Tzahi: Joining the Alliance is quite a simple process. They can reach out to our admin department and we will have a representative at the Alliance booth on the floor. Basically it’s just executing a few short membership agreements and paying the membership fee and that’s it.
We have several membership levels. The ones that are publicly open are the adopter level and the contributor level. The contributor level is the more advanced level of membership that actually allows you to take part in the different working groups in the Alliance including the A/V working group which promotes and actually writes the specifications for such abilities as Gabi mentioned before, the HDBaseT A/V and the 4K 60 4:4:4. So this enables companies to be the first or to know in advance about the different features and capabilities of HDBaseT and also be able to influence them and take part in progressing and advancing the standard.
And when manufacturers want to get their products HDBaseT certified what’s the general process for that?
Tzahi: We see certification as an important part of the HDBaseT standard, and it’s important to make sure that all the products can interoperate with one another. So we have an authorized facility for conducting this certification and all HDBaseT Alliance members are able to open a certification request online, submit all the forms and all the information, and then send the product to the certification facility and have it certified in a few weeks after it arrives to the facility. I think one of the important things I want to mention about the certification process is that we have a process of certifying similar products for a very reduced cost which allow vendors that basically have the same HDBaseT design in several products to certify them without shipping the product to the certification center and for a very, very reduced cost.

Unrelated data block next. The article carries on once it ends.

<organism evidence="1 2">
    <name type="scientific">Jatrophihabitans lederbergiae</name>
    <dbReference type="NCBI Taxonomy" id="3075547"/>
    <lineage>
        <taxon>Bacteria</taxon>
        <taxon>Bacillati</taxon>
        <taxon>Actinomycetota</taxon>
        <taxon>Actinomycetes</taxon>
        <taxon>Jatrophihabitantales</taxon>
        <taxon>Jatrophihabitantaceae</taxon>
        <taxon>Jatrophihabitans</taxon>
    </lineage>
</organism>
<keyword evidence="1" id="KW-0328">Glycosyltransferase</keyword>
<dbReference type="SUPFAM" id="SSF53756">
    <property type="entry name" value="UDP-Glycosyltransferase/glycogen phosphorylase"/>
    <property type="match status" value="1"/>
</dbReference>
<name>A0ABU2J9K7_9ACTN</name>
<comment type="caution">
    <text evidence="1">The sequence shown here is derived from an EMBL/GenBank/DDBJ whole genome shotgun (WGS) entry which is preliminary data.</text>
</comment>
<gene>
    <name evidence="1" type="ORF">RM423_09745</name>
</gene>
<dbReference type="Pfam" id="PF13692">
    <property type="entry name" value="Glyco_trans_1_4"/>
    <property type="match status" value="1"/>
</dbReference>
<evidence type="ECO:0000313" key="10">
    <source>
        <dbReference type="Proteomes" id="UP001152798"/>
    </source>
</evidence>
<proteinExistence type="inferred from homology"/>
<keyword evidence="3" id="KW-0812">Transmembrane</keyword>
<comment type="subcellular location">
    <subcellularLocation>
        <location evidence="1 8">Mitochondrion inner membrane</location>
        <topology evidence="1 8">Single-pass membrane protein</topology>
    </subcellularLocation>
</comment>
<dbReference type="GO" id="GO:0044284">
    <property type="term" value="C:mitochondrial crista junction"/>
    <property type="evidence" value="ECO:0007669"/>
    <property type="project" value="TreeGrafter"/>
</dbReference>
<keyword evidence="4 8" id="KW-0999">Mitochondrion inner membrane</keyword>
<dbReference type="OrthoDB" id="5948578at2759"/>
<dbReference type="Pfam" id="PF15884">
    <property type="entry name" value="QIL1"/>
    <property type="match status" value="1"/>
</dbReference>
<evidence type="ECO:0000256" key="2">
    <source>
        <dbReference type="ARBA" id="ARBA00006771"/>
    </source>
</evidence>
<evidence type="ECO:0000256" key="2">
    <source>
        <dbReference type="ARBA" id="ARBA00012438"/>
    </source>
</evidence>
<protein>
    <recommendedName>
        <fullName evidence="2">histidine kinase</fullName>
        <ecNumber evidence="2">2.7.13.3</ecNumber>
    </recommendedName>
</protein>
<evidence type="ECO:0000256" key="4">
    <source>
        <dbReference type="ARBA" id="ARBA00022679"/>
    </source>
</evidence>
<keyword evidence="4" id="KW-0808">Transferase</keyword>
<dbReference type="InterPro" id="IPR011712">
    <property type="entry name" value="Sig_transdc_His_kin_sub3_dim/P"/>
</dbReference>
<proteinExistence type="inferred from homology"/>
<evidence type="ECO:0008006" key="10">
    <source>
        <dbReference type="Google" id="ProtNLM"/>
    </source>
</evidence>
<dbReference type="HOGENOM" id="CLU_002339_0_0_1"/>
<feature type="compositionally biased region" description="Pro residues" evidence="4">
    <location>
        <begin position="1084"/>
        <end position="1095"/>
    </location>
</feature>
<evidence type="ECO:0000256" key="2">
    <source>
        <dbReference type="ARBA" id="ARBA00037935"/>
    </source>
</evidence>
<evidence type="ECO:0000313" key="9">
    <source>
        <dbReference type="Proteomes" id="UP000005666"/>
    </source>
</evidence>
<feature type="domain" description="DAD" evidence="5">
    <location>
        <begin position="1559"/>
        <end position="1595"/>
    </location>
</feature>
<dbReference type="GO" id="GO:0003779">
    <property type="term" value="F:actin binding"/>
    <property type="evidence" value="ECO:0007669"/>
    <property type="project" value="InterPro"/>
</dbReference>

Do people come up and give you stories about their HDBaseT installations? What kinds of things do you hear?
Gabi: Yes, all the time. Through our web site – the Alliance web site and Valens – we are publishing interesting use cases. We have a lot of case studies. And at the tradeshows we present on the big screens interesting case studies that we have collected throughout the year.
What’s the next big step for HDBaseT technology?
Gabi: The future is going to expand more on the networking capabilities and networking, meaning being able to do more complex topologies and being able to interconnect the audio/video solution systems at a campus. So HDBaseT-IP is the first type of this. Along with it you have the native HDBaseT networking solutions, what we call HDBaseT Switch. We truly allow, at the end of the day, a very cost-effective and yet best performing video distribution solution where you have within the room a pure HDBaseT network that gets the best effective high-quality video and interconnects that HDBaseT island to another HDBaseT island over the infrastructure of the IP using the HDBaseT-IP.
So it’s a bigger vision that we’re building, where we have both HDBaseT network and HDBaseT over IP—an HDBaseT-IP network. Also we want to maintain our leadership in the uncompressed distribution system so we will be able to do HDMI 2.0, 4K 60 4:4:4 using an uncompressed PHY. So this is a next-generation product coming from Valens. We will also open the door for using lite compression versions that support HDMI 2.1 for a successful ramp up in the near future, in maybe the next year and a half.